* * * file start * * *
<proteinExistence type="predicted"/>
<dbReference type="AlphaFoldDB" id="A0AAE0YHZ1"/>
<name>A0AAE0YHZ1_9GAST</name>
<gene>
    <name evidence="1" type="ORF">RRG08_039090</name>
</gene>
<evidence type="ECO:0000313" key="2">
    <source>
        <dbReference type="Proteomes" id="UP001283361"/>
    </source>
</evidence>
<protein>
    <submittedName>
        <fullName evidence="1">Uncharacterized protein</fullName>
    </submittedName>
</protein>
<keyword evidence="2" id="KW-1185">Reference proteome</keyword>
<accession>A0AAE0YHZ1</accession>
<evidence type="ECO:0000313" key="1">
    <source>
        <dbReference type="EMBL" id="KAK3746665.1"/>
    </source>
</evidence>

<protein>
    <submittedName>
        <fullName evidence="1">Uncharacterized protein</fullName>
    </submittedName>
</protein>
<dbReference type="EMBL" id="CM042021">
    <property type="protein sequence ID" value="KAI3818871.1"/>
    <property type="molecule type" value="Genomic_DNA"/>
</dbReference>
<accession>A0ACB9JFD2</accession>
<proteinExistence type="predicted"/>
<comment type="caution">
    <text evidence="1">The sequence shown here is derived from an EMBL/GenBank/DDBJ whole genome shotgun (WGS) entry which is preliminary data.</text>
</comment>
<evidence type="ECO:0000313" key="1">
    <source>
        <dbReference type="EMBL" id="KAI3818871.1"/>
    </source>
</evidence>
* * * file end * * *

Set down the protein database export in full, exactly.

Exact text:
<proteinExistence type="predicted"/>
<dbReference type="AlphaFoldDB" id="A0AAE0YHZ1"/>
<name>A0AAE0YHZ1_9GAST</name>
<gene>
    <name evidence="1" type="ORF">RRG08_039090</name>
</gene>
<evidence type="ECO:0000313" key="2">
    <source>
        <dbReference type="Proteomes" id="UP001283361"/>
    </source>
</evidence>
<protein>
    <submittedName>
        <fullName evidence="1">Uncharacterized protein</fullName>
    </submittedName>
</protein>
<keyword evidence="2" id="KW-1185">Reference proteome</keyword>
<accession>A0AAE0YHZ1</accession>
<evidence type="ECO:0000313" key="1">
    <source>
        <dbReference type="EMBL" id="KAK3746665.1"/>
    </source>
</evidence>

<protein>
    <submittedName>
        <fullName evidence="1">Uncharacterized protein</fullName>
    </submittedName>
</protein>
<dbReference type="EMBL" id="CM042021">
    <property type="protein sequence ID" value="KAI3818871.1"/>
    <property type="molecule type" value="Genomic_DNA"/>
</dbReference>
<accession>A0ACB9JFD2</accession>
<proteinExistence type="predicted"/>
<comment type="caution">
    <text evidence="1">The sequence shown here is derived from an EMBL/GenBank/DDBJ whole genome shotgun (WGS) entry which is preliminary data.</text>
</comment>
<evidence type="ECO:0000313" key="1">
    <source>
        <dbReference type="EMBL" id="KAI3818871.1"/>
    </source>
</evidence>